The creator of hell-inspired roguelike DoomRL [official site] has changed the game’s name to DRL and shared its source code with the world after receiving a legal warning from ZeniMax, the owners of the Doom trademark, late last week. The letter had demanded the removal of “all ZeniMax trademarks from meta tags, keywords, media, and other visible or concealed text that are connected to [the] website”. And that’s why the website now looks like this.
The co-creator, Kornel Kisielewicz, also put the code for the roguelike on Github. He had already wanted to make the game open source, he said, and meant to do this after finishing fundraising for his current project (a fancier-looking spiritual successor to DoomRL called Jupiter Hell) but ZeniMax’s legal finger-wagging compelled him to do it sooner.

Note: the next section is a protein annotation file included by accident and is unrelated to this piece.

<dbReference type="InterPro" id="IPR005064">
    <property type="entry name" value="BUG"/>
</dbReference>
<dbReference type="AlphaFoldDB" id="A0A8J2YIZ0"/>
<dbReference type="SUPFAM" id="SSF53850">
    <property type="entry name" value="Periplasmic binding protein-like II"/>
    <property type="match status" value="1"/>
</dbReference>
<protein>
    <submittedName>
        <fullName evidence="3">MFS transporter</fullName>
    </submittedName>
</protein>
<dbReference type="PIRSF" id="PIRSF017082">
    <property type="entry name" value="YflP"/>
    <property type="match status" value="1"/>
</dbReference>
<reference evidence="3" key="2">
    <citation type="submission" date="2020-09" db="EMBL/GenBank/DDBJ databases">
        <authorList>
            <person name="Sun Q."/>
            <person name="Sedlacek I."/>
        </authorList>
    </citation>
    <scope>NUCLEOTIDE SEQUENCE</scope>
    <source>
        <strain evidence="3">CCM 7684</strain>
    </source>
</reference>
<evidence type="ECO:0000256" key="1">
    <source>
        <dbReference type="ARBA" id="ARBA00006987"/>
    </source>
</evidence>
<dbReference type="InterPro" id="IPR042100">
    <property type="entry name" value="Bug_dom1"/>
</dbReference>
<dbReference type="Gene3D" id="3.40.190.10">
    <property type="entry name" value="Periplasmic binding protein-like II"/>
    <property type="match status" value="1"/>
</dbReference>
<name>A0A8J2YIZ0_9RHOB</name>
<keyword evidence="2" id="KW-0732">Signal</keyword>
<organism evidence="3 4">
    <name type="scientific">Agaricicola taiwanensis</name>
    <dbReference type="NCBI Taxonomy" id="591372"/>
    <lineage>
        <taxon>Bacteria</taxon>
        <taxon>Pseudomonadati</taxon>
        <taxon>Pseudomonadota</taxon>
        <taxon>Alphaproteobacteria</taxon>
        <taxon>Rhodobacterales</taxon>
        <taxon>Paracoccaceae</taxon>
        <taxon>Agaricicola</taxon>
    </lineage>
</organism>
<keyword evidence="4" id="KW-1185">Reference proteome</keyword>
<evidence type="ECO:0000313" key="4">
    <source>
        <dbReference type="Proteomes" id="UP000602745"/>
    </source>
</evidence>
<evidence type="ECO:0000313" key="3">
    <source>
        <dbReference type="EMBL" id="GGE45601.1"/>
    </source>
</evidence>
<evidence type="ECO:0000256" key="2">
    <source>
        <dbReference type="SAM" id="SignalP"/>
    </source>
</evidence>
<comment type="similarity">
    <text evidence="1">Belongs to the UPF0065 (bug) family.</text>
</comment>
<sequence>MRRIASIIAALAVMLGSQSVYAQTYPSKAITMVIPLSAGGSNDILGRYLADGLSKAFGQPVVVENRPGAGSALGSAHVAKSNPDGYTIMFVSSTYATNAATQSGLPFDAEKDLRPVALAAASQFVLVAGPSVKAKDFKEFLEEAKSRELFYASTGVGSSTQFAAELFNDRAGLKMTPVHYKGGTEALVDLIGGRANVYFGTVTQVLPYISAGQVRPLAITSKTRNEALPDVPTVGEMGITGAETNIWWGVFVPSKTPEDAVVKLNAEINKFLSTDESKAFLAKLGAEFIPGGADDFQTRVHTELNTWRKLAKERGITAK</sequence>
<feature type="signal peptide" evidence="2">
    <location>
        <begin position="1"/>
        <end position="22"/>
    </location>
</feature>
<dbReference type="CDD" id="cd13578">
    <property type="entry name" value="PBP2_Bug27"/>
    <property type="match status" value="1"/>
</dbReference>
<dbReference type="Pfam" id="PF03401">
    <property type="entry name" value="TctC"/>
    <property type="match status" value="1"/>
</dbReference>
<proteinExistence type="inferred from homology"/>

“I planned to release the source code of DoomRL as a ‘thank you’ after a successful Jupiter Hell Kichatarter [sic], but ZeniMax forced my hand.”
Meanwhile, the follow-up, which is carefully avoiding using a certain name while also being obviously inspired by a certain name, has six days left to reach its £60,000 goal. It has raised over £44,000 at the time I wrote this delicious sentence. On the Kickstarter page, the word “Doom” has been starred out to read “D**m”.
Doom itself has a clear history of being shareware and free to any sucker that picked up its guns, which gives the decision to open sourceify DoomRL – excuse me, DRL – a nice sense of poetic justice. ZeniMax’s letter, while unsurprising for a corporate juggernaut, is still demoralising when you consider that history. Although, as Adam pointed out, it was not the most demanding of cease and desist messages. There was no demand to remove the game itself and Jupiter Hell has been left alone.